After having been placed on the backburner for a couple of years Schwalbe have finally released their much awaited ProCore tyre system aimed at the aggressive trail rider through to downhill racer.

The system revolves around their patented core, an inner chamber of the tyre that is inflated to relatively high pressure around which the ‘tubeless’ tyre is mounted. This results in a small tubeless chamber that can be run at extremely low pressure without fear of rolling off the rim or flatting. System requirements are rims with an internal measurement of at least 23mm and you’ll need to run tyres 2.3 or wider.

While you may have seen initial prototypes featuring the requirement for a second valve through the rim, one to inflate the core, the other for the tyre, Schwalbe have developed their ProCore tube which features a smart two-stage valve that allows inflation of either chamber with a simple twist.

Procore

Fitting

This is a LOT simpler than you’d imagine, especially given that Schwalbe provide everything you’ll need in the box. Basically you fit rim tape as usual, make a small hole for the valve and DO NOT throw away the small piece of sticky plastic that covers this hole – it seems useless but it’s actually pretty vital to the sealing around the ProCore valve.

Fit the rim tape. Fit the rim tape.

Fit the ProCore inner tyre with its tube inside, making sure that the Air Guide lines up with the small release hole in the inner tyre and give the tube a few psi just to give it some shape. Fit your chosen tyre around the whole thing using some Schwalbe easy fit to keep the whole thing slippery and beading up and you’re pretty much done. Pressure wise I started the test at 45psi in the core and 15psi in the outer.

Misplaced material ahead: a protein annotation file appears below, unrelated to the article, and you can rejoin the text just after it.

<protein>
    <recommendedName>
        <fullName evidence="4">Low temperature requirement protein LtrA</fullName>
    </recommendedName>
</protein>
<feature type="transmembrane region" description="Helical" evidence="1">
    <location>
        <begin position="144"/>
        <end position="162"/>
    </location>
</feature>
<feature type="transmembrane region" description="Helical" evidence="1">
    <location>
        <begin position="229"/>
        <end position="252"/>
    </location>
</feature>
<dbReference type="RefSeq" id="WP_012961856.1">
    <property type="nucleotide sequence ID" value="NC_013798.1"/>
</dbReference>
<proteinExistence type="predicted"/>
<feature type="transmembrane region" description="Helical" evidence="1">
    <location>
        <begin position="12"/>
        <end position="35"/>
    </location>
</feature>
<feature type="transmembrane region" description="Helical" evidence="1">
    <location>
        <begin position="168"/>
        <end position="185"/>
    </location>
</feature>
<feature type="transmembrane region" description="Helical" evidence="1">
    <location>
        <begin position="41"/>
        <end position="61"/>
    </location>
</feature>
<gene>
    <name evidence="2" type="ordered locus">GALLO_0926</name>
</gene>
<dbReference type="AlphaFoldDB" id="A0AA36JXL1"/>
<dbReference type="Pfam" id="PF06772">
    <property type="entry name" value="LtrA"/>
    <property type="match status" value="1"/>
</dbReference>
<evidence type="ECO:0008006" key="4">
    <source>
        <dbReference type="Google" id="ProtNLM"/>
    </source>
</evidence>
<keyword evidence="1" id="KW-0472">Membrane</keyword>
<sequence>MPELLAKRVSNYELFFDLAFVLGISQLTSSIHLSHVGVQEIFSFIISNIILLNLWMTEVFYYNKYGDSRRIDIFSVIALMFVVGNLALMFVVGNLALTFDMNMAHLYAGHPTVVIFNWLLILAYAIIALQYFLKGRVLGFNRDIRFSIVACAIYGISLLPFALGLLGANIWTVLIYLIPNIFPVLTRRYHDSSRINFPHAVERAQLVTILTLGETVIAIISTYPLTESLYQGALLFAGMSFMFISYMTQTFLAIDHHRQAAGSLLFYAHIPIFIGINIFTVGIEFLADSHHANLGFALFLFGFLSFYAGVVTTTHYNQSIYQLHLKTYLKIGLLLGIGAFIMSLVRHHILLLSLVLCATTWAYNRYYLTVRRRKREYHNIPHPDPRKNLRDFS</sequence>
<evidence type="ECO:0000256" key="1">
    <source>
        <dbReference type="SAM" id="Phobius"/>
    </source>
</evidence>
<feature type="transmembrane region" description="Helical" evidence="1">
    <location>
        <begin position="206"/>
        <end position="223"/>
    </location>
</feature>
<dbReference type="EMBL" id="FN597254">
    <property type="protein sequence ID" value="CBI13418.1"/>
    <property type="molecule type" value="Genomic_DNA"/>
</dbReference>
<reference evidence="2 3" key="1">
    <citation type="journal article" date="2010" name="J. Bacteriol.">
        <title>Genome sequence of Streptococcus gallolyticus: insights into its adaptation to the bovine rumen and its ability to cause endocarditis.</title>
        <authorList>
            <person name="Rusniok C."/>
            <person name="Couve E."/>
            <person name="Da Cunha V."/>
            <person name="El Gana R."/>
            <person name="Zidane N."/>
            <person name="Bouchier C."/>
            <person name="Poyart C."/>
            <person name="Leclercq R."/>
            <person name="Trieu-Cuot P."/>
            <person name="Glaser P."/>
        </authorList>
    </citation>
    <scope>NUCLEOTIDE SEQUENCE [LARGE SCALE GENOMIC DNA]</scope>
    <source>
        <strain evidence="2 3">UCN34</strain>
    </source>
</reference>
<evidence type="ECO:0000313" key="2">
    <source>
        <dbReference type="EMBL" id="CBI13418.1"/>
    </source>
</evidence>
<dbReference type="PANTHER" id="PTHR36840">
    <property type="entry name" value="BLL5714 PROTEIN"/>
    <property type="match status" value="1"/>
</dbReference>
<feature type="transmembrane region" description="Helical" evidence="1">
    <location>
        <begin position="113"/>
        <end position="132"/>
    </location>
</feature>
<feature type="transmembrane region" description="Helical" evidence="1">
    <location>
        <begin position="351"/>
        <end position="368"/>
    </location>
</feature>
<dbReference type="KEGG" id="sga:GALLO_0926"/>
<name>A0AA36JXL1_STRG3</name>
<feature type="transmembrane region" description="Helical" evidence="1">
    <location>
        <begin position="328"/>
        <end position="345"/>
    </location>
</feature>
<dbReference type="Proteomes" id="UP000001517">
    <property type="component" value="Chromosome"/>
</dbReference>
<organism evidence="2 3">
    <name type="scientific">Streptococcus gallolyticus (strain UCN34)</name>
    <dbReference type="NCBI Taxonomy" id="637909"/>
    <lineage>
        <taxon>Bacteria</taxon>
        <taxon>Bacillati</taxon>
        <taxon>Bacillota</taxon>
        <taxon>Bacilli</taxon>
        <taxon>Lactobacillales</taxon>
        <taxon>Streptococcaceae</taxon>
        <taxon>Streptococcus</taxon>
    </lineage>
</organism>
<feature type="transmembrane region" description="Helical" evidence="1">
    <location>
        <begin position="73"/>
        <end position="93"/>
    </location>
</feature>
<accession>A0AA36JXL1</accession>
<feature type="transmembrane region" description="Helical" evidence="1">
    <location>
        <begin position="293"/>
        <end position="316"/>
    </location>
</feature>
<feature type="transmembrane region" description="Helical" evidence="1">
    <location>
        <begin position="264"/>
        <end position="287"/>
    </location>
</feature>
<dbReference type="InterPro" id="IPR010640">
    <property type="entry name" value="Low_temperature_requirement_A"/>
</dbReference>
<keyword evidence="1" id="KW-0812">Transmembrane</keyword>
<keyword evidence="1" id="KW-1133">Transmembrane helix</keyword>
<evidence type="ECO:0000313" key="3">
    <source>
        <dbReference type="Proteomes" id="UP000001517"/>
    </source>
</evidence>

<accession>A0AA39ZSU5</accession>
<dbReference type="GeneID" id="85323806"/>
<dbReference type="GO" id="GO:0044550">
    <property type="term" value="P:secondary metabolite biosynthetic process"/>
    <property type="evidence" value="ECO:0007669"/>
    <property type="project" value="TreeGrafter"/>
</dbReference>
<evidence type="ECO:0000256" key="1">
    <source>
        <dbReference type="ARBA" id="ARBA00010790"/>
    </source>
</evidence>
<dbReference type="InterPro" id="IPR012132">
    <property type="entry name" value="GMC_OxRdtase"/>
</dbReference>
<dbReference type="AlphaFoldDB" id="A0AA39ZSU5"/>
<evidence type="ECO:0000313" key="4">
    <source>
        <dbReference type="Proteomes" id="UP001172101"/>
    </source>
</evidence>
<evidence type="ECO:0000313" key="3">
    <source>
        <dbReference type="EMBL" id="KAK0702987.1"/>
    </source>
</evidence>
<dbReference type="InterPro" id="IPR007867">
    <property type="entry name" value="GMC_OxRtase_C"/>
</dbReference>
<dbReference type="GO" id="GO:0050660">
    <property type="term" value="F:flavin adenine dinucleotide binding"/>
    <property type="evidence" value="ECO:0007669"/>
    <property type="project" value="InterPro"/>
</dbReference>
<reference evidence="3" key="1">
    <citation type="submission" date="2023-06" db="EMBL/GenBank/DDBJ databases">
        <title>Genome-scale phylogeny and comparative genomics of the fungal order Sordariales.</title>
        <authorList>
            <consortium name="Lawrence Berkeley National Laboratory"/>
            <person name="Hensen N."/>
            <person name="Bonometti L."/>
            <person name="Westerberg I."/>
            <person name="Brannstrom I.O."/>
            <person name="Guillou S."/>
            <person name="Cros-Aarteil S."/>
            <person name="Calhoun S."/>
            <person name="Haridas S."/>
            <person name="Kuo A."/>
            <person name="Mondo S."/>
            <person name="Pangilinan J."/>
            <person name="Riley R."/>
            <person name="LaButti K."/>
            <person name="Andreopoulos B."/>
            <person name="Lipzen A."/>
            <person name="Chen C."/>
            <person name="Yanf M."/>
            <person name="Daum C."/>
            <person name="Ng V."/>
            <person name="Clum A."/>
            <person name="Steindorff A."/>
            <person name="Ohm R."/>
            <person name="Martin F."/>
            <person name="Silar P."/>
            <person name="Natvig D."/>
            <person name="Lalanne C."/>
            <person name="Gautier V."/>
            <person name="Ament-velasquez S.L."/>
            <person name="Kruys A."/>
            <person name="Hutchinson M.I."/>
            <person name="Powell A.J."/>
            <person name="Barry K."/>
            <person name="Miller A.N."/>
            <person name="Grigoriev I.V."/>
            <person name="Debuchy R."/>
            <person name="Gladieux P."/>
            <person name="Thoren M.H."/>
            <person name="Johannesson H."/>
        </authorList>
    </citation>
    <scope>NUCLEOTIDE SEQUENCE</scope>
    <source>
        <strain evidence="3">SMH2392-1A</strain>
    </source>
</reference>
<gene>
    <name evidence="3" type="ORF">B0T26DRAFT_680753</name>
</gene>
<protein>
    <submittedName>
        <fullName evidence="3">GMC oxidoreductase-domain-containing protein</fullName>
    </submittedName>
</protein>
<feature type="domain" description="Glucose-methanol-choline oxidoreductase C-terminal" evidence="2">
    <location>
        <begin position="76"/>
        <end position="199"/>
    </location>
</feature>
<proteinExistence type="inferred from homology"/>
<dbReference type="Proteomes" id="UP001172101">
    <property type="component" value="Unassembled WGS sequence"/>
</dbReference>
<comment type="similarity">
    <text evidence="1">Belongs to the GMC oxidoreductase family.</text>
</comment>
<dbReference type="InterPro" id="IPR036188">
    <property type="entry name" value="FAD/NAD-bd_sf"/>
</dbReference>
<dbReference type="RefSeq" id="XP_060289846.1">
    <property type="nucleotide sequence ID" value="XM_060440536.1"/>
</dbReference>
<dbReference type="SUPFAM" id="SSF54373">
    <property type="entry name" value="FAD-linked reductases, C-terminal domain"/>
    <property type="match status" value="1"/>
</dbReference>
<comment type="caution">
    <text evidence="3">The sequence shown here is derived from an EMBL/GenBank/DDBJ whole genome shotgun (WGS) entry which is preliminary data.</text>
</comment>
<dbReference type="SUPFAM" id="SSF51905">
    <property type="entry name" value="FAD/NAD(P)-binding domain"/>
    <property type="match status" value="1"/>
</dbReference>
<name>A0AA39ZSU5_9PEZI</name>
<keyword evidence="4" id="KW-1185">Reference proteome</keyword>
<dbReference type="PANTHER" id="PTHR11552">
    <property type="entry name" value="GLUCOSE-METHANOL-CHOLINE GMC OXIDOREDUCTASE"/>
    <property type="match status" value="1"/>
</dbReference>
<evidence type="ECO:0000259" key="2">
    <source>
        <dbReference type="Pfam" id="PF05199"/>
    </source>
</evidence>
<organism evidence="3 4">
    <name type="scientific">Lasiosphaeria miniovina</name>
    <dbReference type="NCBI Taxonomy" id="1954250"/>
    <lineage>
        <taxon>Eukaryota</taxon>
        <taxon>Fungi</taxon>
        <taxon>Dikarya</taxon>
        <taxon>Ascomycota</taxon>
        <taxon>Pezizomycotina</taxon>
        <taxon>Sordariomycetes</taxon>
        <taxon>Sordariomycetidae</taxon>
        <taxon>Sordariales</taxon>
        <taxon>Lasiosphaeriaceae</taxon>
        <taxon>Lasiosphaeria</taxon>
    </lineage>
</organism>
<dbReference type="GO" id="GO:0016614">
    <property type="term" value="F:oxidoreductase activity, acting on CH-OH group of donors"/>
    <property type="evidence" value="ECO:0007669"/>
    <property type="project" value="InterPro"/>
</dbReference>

Fit the inner tyre Fit the inner tyre

Lube the bead Lube the bead

Inflate the inner, then the outer  -then go! Inflate the inner, then the outer -then go!

On the Trail

Holy traction batman! The instant difference in grip on all surfaces is immediately noticeable but grip under hard braking is where I noticed the difference the most. The ability to stay off the brakes longer and know you can slow down a lot faster is a pretty good fun experience. I found very quickly that I could lean my bike further, corner harder and take the less groomed lines on ProCore. Playing with pressure, using a digital gauge as the pressures were so low, in the outer chamber I settled on 10psi for the duration of the test. At these low pressures the only initially off-putting thing is that the tyre makes lot of noise like it’s flat. You know that flappy rubber noise you get when you ride on a flat? ProCore makes that sound pretty much every time you hit a rock or root but you get used to it pretty fast.

Yes, it is kind of expensive but I would not compare ProCore to other tyre options as much as I would to new wheels. ProCore on the relatively narrow Stan's Flow rim rides easily as well as, if not better, than a pure tubeless tyre set up on a much wider rim. So if you have been considering going to a wider wheel set, $349 to achieve similar ride quality actually makes it seem reasonably inexpensive.


Hits: -

a huge increase in traction

wide rim benefits without the upgrade cost

relatively simple setup

Misses:

Rim and tyre restrictions

RRP - $349

Sizes – 26, 27.5 and 29 inch

From: bikebox.com.au